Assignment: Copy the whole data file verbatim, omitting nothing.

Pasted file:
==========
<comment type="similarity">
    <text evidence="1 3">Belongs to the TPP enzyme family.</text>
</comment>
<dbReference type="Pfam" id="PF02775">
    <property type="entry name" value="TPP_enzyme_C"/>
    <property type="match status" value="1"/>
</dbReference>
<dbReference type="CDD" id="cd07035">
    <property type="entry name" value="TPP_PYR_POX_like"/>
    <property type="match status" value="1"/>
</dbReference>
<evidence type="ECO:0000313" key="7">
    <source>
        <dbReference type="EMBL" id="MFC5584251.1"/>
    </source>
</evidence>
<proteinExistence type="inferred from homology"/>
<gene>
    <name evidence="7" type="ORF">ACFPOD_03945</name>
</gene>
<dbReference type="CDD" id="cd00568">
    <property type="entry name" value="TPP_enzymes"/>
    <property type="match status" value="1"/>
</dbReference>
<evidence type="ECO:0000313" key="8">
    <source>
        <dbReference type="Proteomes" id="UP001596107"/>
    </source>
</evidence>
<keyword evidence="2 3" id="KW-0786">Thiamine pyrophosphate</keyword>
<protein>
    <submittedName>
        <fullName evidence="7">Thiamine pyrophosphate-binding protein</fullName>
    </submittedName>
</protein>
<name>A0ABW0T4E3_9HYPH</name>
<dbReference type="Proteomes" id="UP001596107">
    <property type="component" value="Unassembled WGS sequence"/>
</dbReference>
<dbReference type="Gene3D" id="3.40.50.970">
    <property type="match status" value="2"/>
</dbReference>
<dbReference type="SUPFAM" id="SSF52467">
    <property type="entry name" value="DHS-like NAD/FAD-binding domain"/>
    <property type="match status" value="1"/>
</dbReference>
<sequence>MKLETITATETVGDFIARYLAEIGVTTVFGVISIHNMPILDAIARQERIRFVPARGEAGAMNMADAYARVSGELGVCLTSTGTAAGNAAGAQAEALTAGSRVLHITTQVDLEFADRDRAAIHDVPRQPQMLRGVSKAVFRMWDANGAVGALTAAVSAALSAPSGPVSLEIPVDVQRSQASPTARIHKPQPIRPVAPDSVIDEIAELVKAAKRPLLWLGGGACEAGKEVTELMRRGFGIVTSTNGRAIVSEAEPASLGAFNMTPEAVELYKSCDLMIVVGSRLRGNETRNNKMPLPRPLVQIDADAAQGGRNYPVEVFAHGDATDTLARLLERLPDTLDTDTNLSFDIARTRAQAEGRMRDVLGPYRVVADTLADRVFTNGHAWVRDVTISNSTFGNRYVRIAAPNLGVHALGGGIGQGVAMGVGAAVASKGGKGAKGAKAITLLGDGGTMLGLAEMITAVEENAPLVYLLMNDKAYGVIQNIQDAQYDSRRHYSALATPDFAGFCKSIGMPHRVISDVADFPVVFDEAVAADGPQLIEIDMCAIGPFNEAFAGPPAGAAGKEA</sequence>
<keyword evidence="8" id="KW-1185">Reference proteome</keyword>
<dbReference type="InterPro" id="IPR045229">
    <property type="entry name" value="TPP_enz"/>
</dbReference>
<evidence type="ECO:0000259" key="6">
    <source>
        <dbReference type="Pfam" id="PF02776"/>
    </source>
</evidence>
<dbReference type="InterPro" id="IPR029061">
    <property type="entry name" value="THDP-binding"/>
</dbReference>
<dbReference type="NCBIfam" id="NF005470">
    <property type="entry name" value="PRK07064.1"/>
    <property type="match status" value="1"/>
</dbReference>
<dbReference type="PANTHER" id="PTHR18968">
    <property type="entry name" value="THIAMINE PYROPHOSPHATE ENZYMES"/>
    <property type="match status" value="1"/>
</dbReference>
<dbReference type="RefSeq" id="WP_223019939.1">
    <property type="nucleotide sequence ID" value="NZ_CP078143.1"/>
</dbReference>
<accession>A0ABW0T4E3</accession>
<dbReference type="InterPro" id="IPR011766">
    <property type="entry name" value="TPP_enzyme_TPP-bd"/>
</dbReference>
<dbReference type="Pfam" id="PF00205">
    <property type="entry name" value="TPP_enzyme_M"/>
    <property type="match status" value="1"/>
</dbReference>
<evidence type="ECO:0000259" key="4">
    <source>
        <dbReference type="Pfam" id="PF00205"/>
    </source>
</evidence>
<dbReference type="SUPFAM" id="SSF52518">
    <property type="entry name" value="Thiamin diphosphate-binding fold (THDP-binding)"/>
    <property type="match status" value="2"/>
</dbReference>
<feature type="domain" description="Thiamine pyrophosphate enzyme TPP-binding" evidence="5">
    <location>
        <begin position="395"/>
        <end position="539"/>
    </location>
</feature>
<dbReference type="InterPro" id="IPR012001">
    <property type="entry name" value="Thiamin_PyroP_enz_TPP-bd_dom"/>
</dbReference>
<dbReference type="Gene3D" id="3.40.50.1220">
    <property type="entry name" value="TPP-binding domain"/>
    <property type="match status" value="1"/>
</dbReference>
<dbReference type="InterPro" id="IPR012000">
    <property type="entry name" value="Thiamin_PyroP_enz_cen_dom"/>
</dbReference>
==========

<comment type="similarity">
    <text evidence="1 3">Belongs to the TPP enzyme family.</text>
</comment>
<dbReference type="Pfam" id="PF02775">
    <property type="entry name" value="TPP_enzyme_C"/>
    <property type="match status" value="1"/>
</dbReference>
<dbReference type="CDD" id="cd07035">
    <property type="entry name" value="TPP_PYR_POX_like"/>
    <property type="match status" value="1"/>
</dbReference>
<evidence type="ECO:0000313" key="7">
    <source>
        <dbReference type="EMBL" id="MFC5584251.1"/>
    </source>
</evidence>
<proteinExistence type="inferred from homology"/>
<gene>
    <name evidence="7" type="ORF">ACFPOD_03945</name>
</gene>
<dbReference type="CDD" id="cd00568">
    <property type="entry name" value="TPP_enzymes"/>
    <property type="match status" value="1"/>
</dbReference>
<evidence type="ECO:0000313" key="8">
    <source>
        <dbReference type="Proteomes" id="UP001596107"/>
    </source>
</evidence>
<keyword evidence="2 3" id="KW-0786">Thiamine pyrophosphate</keyword>
<protein>
    <submittedName>
        <fullName evidence="7">Thiamine pyrophosphate-binding protein</fullName>
    </submittedName>
</protein>
<name>A0ABW0T4E3_9HYPH</name>
<dbReference type="Proteomes" id="UP001596107">
    <property type="component" value="Unassembled WGS sequence"/>
</dbReference>
<dbReference type="Gene3D" id="3.40.50.970">
    <property type="match status" value="2"/>
</dbReference>
<dbReference type="SUPFAM" id="SSF52467">
    <property type="entry name" value="DHS-like NAD/FAD-binding domain"/>
    <property type="match status" value="1"/>
</dbReference>
<sequence>MKLETITATETVGDFIARYLAEIGVTTVFGVISIHNMPILDAIARQERIRFVPARGEAGAMNMADAYARVSGELGVCLTSTGTAAGNAAGAQAEALTAGSRVLHITTQVDLEFADRDRAAIHDVPRQPQMLRGVSKAVFRMWDANGAVGALTAAVSAALSAPSGPVSLEIPVDVQRSQASPTARIHKPQPIRPVAPDSVIDEIAELVKAAKRPLLWLGGGACEAGKEVTELMRRGFGIVTSTNGRAIVSEAEPASLGAFNMTPEAVELYKSCDLMIVVGSRLRGNETRNNKMPLPRPLVQIDADAAQGGRNYPVEVFAHGDATDTLARLLERLPDTLDTDTNLSFDIARTRAQAEGRMRDVLGPYRVVADTLADRVFTNGHAWVRDVTISNSTFGNRYVRIAAPNLGVHALGGGIGQGVAMGVGAAVASKGGKGAKGAKAITLLGDGGTMLGLAEMITAVEENAPLVYLLMNDKAYGVIQNIQDAQYDSRRHYSALATPDFAGFCKSIGMPHRVISDVADFPVVFDEAVAADGPQLIEIDMCAIGPFNEAFAGPPAGAAGKEA</sequence>
<keyword evidence="8" id="KW-1185">Reference proteome</keyword>
<dbReference type="InterPro" id="IPR045229">
    <property type="entry name" value="TPP_enz"/>
</dbReference>
<evidence type="ECO:0000259" key="6">
    <source>
        <dbReference type="Pfam" id="PF02776"/>
    </source>
</evidence>
<dbReference type="InterPro" id="IPR029061">
    <property type="entry name" value="THDP-binding"/>
</dbReference>
<dbReference type="NCBIfam" id="NF005470">
    <property type="entry name" value="PRK07064.1"/>
    <property type="match status" value="1"/>
</dbReference>
<dbReference type="PANTHER" id="PTHR18968">
    <property type="entry name" value="THIAMINE PYROPHOSPHATE ENZYMES"/>
    <property type="match status" value="1"/>
</dbReference>
<dbReference type="RefSeq" id="WP_223019939.1">
    <property type="nucleotide sequence ID" value="NZ_CP078143.1"/>
</dbReference>
<accession>A0ABW0T4E3</accession>
<dbReference type="InterPro" id="IPR011766">
    <property type="entry name" value="TPP_enzyme_TPP-bd"/>
</dbReference>
<dbReference type="Pfam" id="PF00205">
    <property type="entry name" value="TPP_enzyme_M"/>
    <property type="match status" value="1"/>
</dbReference>
<evidence type="ECO:0000259" key="4">
    <source>
        <dbReference type="Pfam" id="PF00205"/>
    </source>
</evidence>
<dbReference type="SUPFAM" id="SSF52518">
    <property type="entry name" value="Thiamin diphosphate-binding fold (THDP-binding)"/>
    <property type="match status" value="2"/>
</dbReference>
<feature type="domain" description="Thiamine pyrophosphate enzyme TPP-binding" evidence="5">
    <location>
        <begin position="395"/>
        <end position="539"/>
    </location>
</feature>
<dbReference type="InterPro" id="IPR012001">
    <property type="entry name" value="Thiamin_PyroP_enz_TPP-bd_dom"/>
</dbReference>
<dbReference type="Gene3D" id="3.40.50.1220">
    <property type="entry name" value="TPP-binding domain"/>
    <property type="match status" value="1"/>
</dbReference>
<dbReference type="InterPro" id="IPR012000">
    <property type="entry name" value="Thiamin_PyroP_enz_cen_dom"/>
</dbReference>